Image: Atmosphere-ocean disequilibrium in in the Archean. Blue bars denote assumed initial abundances from the literature, and green bars denote equilibrium abundances calculated using Gibbs free energy minimization. Subplots separate (A) atmospheric species and (B) ocean species. The most important contribution to Archean disequilibrium is the coexistence of atmospheric CH4, N2, CO2, and liquid water. These four species are lessened in abundance by reaction to equilibrium to form aqueous HCO3 and NH4. Oxidation of CO and H2 also contributes to the overall Gibbs energy change. Credit: Krissansen-Totton et al.
Therefore a biosignature for such an anoxic world in a stage similar to our Archaean era, would be to observe an ocean coupled with N2, CO2 and CH4 in the atmosphere. There is however an argument that might make this biosignature ambiguous.
CH4 and carbon monoxide (CO) might be present due to impacts of bolides (Kasting). Similarly, under certain conditions, it is possible that the mantle might be able to outgas CH4. In both cases, CO would be present and indicative of an abiogenic process. On Earth, CO is consumed as a substrate by bacteria, so its presence should be absent on a living world, even should such outgassing or impacts occur. The issue of CH4 outgassing, at least on earth, is countered by the known rates of outgassing compared to the concentration of CH4 in the atmosphere and ocean. The argument is primarily about rates of CH4 production between abiotic and biotic processes. Supporting Kasting, the authors conclude that on Earth, abiotic rates of production of CH4 fall far short of the observed levels.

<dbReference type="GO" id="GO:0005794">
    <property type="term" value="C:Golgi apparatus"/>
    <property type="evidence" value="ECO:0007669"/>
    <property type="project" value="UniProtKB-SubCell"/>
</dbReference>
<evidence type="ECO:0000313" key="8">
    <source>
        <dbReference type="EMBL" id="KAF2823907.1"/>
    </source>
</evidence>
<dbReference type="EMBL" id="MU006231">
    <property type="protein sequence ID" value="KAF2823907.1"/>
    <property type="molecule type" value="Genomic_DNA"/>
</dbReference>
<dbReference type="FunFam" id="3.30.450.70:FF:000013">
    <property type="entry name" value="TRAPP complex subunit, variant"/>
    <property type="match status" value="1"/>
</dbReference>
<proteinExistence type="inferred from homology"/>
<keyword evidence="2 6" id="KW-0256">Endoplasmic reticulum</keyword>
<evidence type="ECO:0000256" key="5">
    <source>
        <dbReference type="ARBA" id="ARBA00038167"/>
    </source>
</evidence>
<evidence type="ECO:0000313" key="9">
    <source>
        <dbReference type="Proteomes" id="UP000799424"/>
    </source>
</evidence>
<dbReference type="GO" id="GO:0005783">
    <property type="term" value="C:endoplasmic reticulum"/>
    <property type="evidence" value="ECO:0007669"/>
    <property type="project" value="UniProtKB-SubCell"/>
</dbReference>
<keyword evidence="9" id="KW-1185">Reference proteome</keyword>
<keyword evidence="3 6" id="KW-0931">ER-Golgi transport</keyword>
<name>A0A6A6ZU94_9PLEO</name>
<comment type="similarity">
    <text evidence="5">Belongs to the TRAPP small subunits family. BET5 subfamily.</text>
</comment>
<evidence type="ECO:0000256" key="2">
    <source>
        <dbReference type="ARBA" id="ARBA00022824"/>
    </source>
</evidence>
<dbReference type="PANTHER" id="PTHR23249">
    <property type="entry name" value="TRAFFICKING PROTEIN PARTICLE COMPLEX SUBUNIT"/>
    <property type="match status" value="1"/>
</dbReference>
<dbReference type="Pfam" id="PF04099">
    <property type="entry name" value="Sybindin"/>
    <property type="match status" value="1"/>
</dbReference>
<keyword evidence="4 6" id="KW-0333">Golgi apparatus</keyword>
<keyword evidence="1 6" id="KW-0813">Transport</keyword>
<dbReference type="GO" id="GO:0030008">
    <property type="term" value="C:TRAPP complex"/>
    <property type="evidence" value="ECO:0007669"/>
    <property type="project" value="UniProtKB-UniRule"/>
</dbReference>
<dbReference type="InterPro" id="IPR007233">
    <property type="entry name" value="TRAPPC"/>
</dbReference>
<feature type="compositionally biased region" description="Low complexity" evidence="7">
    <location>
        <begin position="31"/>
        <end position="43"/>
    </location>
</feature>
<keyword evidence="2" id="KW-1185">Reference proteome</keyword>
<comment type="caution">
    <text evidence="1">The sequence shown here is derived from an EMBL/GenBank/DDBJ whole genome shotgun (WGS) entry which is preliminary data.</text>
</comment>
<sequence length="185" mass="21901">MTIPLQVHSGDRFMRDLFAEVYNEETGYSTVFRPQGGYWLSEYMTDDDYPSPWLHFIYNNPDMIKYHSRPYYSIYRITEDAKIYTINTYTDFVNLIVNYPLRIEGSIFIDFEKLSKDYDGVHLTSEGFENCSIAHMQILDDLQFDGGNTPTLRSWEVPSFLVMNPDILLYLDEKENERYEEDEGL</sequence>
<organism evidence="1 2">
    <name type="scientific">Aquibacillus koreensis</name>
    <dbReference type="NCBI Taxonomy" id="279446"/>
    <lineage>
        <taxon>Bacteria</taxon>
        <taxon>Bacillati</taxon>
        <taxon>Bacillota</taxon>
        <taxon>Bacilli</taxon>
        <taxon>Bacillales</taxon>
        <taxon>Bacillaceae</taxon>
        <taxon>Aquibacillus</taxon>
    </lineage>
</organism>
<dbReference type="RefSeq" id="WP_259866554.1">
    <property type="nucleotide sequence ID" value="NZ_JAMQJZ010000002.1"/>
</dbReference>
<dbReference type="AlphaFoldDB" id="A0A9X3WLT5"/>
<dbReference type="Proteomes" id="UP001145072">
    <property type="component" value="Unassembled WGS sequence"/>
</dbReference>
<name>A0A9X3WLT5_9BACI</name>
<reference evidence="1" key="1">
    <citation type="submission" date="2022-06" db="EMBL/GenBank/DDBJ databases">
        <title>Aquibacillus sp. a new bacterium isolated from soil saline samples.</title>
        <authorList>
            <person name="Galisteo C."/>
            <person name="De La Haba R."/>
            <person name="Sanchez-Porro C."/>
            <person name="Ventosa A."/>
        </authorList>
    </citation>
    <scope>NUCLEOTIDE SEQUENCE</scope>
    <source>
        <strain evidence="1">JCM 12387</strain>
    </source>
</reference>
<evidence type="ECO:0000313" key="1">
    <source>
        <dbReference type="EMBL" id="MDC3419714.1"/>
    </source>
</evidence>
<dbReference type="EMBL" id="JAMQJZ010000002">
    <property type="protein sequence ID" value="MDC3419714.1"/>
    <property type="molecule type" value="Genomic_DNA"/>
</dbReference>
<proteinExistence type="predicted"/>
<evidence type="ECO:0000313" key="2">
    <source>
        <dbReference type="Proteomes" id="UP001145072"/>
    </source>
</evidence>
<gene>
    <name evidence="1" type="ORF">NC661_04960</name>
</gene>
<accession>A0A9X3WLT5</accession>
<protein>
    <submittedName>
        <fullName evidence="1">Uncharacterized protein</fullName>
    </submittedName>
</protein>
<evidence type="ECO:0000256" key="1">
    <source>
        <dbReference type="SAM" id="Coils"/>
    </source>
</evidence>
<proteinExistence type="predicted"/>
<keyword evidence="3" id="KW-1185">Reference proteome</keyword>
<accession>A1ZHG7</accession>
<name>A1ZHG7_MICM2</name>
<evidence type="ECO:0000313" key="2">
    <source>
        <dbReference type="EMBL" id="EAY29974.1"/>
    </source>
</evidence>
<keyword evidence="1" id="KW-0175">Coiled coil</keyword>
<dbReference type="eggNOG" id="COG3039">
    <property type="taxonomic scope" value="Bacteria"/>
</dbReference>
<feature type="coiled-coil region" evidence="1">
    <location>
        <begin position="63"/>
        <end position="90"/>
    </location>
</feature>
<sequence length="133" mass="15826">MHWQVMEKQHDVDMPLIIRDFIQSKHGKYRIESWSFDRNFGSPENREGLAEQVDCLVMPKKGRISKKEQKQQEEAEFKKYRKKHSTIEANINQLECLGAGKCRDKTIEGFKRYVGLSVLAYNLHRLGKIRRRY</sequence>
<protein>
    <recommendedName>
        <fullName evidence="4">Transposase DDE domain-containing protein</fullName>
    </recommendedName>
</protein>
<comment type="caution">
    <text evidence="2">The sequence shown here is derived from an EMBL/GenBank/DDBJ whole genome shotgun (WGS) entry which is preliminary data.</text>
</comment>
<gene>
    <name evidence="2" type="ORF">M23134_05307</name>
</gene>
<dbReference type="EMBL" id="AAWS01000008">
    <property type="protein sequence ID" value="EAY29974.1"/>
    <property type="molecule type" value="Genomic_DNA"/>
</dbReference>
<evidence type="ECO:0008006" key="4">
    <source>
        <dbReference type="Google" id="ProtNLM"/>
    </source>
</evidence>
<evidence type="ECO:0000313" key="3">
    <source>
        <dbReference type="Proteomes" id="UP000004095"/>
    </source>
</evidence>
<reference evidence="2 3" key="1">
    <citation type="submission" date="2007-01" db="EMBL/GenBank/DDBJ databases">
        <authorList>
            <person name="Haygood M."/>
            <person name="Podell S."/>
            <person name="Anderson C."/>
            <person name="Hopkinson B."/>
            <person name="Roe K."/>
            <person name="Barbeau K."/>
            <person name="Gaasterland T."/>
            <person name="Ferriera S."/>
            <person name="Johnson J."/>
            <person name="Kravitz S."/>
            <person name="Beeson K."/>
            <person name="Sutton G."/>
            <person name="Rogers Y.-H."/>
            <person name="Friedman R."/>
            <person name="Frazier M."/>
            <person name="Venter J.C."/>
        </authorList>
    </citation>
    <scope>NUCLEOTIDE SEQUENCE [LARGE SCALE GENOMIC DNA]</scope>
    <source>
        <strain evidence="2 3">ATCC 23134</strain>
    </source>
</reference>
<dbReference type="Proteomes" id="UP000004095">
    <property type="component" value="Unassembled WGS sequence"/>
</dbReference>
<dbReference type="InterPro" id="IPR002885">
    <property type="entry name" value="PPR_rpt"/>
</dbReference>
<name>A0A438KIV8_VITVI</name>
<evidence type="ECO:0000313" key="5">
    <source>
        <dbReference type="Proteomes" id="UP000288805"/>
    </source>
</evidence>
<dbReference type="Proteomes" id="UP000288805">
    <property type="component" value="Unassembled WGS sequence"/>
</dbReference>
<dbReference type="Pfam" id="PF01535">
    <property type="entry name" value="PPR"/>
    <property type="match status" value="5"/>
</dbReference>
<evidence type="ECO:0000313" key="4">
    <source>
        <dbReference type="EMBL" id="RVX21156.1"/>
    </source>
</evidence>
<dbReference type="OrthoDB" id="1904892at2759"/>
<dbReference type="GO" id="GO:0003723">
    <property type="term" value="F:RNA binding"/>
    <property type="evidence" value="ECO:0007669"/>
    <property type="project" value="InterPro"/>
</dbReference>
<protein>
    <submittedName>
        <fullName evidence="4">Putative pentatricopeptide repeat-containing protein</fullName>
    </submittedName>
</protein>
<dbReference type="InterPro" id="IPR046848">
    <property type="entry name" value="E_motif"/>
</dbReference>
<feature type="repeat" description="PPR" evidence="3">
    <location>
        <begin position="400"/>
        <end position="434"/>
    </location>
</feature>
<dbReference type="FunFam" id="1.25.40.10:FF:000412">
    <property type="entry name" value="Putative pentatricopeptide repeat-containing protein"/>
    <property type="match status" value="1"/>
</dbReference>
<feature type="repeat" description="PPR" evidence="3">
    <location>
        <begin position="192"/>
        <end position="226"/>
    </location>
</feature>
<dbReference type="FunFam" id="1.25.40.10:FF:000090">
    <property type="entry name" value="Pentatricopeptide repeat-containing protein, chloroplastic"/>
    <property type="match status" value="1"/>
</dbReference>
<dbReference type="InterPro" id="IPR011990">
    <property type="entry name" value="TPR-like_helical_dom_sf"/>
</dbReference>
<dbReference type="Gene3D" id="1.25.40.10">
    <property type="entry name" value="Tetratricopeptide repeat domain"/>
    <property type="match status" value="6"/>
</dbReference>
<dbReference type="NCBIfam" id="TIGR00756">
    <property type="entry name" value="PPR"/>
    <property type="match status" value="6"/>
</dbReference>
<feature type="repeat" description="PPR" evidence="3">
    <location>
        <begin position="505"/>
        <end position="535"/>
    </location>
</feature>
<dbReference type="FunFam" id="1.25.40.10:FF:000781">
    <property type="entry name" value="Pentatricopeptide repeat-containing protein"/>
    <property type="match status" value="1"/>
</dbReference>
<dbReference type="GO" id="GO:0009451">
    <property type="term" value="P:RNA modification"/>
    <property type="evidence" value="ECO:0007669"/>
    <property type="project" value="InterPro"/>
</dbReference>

Image: Probability distribution for maximum abiotic methane production from serpentinization on Earth-like planets. This distribution was generated by sampling generous ranges for crustal production rates, FeO wt %, maximum fractional conversion of FeO to H2, and maximum fractional conversion of H2 to CH4, and then calculating the resultant methane flux 1 million times (see the main text). The modern biological flux (58) and plausible biological Archean flux (59) far exceed the maximum possible abiotic flux. These results support the hypothesis that the co-detection of abundant CH4 and CO2 on a habitable exoplanet is a plausible biosignature. Credit: Krissansen-Totton et al.